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What are the five gynaecological cancers and their symptoms?

Periods 101
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What are the five gynaecological cancers and their symptoms?

There are five different types of gynae cancers that start in the reproductive system: cervical, ovarian, vaginal, vulvaland womb (often called uterine or endometrial). Every day approximately 58 of us are diagnosed with a gynaecological cancer in the UK. With awareness about these cancers generally low, a tragically high proportion currently end with a terminal cancer diagnosis. Meanwhile early detection and diagnosis can play a critical part in improved cancer outcomes: learning to recognise the symptoms really can help save lives.

Know your flow 

A recent study by the charity Eve Appeal found that 8 in 10 women would not visit their doctor because of unexpected vaginal bleeding even though it’s a key symptom of three out of five gynaecological cancers (womb, cervical and vaginal). Some of the reasons provided for what was stopping them from visiting the doctor were fear, embarrassment or being unaware of the cancer symptoms.

Eve Appeal is campaigning for all of us to track our bleeding to recognise anything abnormal in our cycle. Using a period tracker app such as Clue can help to spot irregularities. While most people with heavy or abnormal bleeding won’t have cancer, it’s good to have anything unusual checked by your doctor.

We know from the feedback we get from medical professionals and our community that a Mooncup® menstrual cup can be a great way of monitoring your blood loss. The millilitre markings on the Mooncup can be used to roughly monitor your flow, which may be helpful information to share with your doctor if you’re concerned about your periods.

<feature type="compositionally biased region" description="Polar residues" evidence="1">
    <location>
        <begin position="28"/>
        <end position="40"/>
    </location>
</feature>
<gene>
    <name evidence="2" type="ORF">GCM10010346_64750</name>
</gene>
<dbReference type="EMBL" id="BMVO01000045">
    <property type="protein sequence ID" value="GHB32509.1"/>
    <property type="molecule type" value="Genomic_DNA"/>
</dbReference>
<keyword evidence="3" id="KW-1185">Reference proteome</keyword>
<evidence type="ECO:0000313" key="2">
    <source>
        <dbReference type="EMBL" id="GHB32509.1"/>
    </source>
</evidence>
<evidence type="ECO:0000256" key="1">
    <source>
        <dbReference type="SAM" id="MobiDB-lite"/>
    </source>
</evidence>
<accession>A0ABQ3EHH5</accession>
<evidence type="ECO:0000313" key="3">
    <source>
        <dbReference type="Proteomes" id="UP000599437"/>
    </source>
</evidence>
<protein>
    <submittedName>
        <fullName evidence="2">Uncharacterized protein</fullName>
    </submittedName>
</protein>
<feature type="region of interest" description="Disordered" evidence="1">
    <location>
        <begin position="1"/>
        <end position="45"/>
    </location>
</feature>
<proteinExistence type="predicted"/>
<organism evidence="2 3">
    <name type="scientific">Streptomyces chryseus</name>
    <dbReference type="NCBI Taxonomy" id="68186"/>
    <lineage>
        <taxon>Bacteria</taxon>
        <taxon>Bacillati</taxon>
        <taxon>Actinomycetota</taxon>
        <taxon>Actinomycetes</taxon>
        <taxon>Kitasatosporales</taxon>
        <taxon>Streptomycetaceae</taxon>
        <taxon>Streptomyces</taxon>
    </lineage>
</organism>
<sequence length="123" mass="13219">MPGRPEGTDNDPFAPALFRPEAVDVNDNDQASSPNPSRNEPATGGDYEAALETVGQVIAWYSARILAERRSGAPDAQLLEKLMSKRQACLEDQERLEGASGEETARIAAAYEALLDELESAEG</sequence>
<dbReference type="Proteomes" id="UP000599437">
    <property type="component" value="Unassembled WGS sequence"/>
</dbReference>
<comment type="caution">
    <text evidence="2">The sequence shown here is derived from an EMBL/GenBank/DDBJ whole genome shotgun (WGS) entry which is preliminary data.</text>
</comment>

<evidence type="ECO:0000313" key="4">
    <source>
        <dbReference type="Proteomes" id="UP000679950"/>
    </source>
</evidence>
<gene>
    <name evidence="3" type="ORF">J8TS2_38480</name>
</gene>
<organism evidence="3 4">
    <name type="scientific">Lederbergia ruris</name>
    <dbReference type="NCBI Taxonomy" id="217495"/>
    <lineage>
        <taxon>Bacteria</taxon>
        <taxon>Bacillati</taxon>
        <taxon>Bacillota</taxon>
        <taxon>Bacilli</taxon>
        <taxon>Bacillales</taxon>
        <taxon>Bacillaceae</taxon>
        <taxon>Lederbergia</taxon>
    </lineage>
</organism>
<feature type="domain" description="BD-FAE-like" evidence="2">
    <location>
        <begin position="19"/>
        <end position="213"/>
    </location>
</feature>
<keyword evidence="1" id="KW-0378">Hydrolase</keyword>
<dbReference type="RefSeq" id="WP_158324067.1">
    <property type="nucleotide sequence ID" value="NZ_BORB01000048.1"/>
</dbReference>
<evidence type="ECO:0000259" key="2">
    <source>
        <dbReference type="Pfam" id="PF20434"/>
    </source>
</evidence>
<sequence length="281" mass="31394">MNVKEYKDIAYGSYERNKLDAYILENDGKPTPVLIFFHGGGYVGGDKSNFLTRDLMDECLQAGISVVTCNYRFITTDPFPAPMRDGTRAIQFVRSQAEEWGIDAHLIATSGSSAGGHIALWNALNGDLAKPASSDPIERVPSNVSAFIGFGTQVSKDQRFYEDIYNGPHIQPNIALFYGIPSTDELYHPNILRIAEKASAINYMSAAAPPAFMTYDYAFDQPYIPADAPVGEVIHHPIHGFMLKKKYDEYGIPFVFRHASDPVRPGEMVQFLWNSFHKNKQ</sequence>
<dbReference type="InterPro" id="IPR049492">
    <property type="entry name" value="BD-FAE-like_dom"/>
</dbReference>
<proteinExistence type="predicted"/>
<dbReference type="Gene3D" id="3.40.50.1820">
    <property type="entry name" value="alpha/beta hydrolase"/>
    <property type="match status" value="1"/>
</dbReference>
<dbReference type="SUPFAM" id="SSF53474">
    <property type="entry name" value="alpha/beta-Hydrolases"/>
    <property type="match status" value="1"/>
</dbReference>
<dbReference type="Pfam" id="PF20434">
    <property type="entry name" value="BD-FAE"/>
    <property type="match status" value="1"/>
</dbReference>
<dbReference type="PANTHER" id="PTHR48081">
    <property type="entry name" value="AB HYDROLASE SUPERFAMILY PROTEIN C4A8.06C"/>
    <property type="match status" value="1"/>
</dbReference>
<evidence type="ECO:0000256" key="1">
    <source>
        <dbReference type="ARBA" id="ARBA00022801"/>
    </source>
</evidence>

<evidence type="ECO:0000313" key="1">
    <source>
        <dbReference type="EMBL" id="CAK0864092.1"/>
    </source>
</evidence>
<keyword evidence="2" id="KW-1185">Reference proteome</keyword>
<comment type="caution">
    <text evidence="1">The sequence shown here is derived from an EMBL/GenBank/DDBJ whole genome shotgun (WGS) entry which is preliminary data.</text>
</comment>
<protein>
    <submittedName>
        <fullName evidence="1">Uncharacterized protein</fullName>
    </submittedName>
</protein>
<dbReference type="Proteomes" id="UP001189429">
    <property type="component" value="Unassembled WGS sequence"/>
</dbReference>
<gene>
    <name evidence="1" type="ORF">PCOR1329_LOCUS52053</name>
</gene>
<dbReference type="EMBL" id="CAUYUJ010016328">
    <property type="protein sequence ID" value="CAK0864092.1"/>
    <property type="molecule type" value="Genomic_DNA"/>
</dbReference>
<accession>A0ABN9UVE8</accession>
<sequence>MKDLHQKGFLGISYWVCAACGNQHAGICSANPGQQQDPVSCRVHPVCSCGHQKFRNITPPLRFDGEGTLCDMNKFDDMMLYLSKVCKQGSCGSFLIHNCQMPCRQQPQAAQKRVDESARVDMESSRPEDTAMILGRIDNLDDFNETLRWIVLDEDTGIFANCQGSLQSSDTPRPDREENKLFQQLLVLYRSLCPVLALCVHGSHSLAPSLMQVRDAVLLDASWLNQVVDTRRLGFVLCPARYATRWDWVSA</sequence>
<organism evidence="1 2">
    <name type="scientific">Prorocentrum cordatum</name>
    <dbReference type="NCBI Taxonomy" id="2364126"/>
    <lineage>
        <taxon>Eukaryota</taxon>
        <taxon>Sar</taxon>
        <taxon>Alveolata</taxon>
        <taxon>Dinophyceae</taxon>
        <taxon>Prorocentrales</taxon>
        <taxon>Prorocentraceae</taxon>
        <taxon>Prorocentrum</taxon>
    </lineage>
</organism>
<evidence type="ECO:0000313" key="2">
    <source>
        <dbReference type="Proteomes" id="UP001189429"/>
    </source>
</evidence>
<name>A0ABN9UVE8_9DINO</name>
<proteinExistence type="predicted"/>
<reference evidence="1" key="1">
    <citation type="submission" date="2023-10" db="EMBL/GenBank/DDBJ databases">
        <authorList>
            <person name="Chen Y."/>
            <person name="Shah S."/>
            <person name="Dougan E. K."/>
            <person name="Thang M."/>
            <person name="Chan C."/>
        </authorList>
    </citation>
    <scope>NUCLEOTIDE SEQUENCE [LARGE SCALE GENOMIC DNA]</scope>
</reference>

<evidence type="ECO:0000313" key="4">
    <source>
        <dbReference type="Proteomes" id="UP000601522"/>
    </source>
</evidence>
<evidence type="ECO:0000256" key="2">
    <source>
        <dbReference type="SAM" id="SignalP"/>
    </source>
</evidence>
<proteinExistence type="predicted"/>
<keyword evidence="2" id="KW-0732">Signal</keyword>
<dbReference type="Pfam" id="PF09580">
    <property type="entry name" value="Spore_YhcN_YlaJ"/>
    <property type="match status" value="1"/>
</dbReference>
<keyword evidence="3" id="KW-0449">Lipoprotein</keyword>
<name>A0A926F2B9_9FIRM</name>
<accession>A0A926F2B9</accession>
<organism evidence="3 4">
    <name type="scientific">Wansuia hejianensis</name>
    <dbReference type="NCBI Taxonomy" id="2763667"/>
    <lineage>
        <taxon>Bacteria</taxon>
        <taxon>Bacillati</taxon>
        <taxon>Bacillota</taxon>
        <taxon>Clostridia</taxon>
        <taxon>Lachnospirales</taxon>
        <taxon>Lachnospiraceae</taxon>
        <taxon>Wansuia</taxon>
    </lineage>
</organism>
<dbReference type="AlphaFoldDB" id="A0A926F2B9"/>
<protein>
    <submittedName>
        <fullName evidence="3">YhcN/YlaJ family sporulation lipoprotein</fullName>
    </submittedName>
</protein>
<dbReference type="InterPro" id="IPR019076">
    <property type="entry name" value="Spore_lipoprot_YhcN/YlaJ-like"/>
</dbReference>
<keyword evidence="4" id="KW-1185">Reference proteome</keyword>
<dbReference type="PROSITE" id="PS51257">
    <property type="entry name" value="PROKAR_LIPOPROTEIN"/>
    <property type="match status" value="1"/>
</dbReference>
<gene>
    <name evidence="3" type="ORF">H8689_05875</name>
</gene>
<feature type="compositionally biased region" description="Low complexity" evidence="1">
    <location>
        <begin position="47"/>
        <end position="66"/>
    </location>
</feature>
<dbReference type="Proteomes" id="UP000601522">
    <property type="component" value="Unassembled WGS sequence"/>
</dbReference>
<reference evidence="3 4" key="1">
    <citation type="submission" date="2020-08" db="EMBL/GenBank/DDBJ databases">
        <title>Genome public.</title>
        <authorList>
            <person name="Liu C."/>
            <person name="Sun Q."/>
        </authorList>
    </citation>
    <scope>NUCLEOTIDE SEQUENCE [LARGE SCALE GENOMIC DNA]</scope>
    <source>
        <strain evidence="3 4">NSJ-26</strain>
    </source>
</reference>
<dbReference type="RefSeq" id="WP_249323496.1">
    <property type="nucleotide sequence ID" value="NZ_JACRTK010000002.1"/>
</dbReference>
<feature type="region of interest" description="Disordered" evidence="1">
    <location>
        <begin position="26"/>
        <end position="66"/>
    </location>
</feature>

Get to know the five gynaecological cancers

Recognising the early signs of gynae cancers is critical for having the best possible outcome. Unusual bleeding is a common symptom across all gynae cancers, but there are other signs to be aware of.

Having one or some of the symptoms below does not mean you have cancer, but awareness of them can help save lives.

Cervical cancer

Cervical cancer is the most common cancer in women under 35 years old. The good thing is there is a free cervical screening programme in place to detect any abnormalities. This test, more commonly known as smear, is not a test for cancer. However, the screening programme prevents approximately 75% of cervical changes from developing into cancers.

At the smear test appointment a nurse takes a sample of cells from your cervix. They'll gently put a smooth, tube-shaped speculum into your vagina. The nurse will open the speculum so they can see your cervix. Using a small, soft brush, they'll take a small sample of cells from your cervix. This takes less than 5 minutes, and the whole appointment is usually over in about 10 minutes.

What are the warning signs of cervical cancer?

Symptoms can include:

  • Bleeding between periods, after sex or during menopause
  • Pain during sex
  • Unpleasant smelling vaginal discharge

Womb cancer